As the essays and short stories by these writers have shown, the translator-author has a unique ability to bridge the information gap between the pragmatic elites shaping our opinions in the mainstream media and publishing on the one hand and the vast silent majority of romantics struggling to make ends meet on the other. They are amorphous in not just their profession, but also their social position. Language skills are acknowledged; income is, relatively speaking, low; and, until the corona crisis, their tendency to work at home alone all the time was viewed to be somewhat strange. It is a profession of dissenters who can relate to the masses of romantic outsiders around them, even without belonging to them. Being largely equal, these translator-writers can live in nearly perfect harmony with construction workers, retail associates, delivery drivers, mothers not working, the retired, the unemployed or marginally employed. Similar to all romantics, they also know or are aware of pragmatists’ values, expectations, norms, but their job of working with words and sentences allows them to assimilate the impressions gained from the world of romanticism and describe this alternative in a manner that can be understood by pragmatists. In this capacity, the translator-writer goes beyond their cultural mediation in translation (shifting a text from one language to another). They translate the culture of romantics to words, either in non-fiction or fiction. In non-fiction, they have done this in The Archive of Instability (2017), The Codex of Uncertainty (2018) and The Syncretion of Polarization and Extremes (2019). The first representation in fiction has just been released with the collection In the Middle (2020). Now we are continuing with Conceived.

Before we can figure out what change is necessary, we need to understand what is going – not just in our own country, but others as well.

Yuri Smirnov

Forthcoming

January: The Pack – Alejandra Baccino (Uruguay)

February: The Pink Shirt – Talia Stotts (America)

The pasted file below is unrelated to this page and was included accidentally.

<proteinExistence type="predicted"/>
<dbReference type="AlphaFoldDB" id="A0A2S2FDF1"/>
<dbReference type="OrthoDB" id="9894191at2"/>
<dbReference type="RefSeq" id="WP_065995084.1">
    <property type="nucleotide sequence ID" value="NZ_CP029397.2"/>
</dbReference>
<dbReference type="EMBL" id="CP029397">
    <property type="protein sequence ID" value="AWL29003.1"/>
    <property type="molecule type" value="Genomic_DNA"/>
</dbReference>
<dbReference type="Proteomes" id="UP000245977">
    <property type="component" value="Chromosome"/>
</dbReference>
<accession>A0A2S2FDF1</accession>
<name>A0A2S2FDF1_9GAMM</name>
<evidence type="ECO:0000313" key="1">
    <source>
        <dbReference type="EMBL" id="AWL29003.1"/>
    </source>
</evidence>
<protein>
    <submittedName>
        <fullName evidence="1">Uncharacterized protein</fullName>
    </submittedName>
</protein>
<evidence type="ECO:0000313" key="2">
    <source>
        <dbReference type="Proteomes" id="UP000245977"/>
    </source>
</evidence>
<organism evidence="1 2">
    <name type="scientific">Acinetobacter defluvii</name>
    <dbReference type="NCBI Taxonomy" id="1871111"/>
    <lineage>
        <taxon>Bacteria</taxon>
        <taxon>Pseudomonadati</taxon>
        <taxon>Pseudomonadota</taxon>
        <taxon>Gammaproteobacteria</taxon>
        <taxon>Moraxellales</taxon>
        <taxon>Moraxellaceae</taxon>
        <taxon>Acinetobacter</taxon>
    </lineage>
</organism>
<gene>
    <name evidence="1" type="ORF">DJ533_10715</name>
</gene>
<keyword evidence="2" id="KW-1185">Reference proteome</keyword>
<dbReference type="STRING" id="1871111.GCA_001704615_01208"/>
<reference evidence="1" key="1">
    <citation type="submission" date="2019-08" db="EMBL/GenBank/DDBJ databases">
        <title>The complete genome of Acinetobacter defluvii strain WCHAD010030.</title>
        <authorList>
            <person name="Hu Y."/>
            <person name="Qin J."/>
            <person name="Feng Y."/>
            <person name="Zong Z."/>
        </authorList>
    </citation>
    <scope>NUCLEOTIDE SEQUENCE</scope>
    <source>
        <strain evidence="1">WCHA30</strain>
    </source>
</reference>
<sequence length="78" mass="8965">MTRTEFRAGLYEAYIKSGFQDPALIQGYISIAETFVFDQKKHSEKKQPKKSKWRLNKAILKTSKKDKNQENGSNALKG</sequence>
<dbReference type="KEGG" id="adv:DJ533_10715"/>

March: Dragging the Past out into the Light – Kate Korneeva (Russia)

April: Looking Forward to Spring – Marilin Guerrero Casas (Cuba)

May: Every Little Thing – Gennady Bondarenko (Ukraine)

June: The Girl Who Chased the Rainbow – Toni Wallis (Sarah-Leah Pimentel) (South Africa)

July: Another World – Jonay Quintero Hernandez (Spain)

August: Life after Nare – Nane Sevunts (Armine Asryan) (Armenia)

September: Meeting My Homeland – Rayan Harake (Lebanon)

October: Catching Water (Part Two) – Javier Gomez (Argentina)

November: Remember – Seyit Ali Dastan (Turkey)

December: I Can’t Breathe – Veronica Cordido (Venezuela)

Background – Context

In the Middle – Prelude to a Contemporary Transadaptation, (eds.) Angelika Friedrich, Yuri Smirnov and Henry Whittlesey (2020)

Peripatetic Alterity: A Philosophical Treatise on the Spectrum of Being – Romantics and Pragmatists by Angelika Friedrich, Yuri Smirnov and Henry Whittlesey (2019)

La Syncrétion of Polarization and Extremes Transposée, (eds.) Angelika Friedrich, Yuri Smirnov and Henry Whittlesey (2019)

The Codex of Uncertainty Transposed, (eds.) Angelika Friedrich, Yuri Smirnov and Henry Whittlesey (2018)

L’anthologie of Global Instability Transpuesta, (eds.) Angelika Friedrich, Yuri Smirnov and Henry Whittlesey (2017)

From Wahnsinnig to the Loony Bin: German and Russian Stories Transposed to Modern-day America, (eds.) Angelika Friedrich, Yuri Smirnov and Henry Whittlesey (2013)

Emblems and stories on the international community

Perception by country – Transposing emblems, articles, short stories and reports from around the world

Credits

Cover photo: Eskişehir, Turkey – Schizophrenia – Phovius (Unsplash)
Source: The Codex of Uncertainty Transposed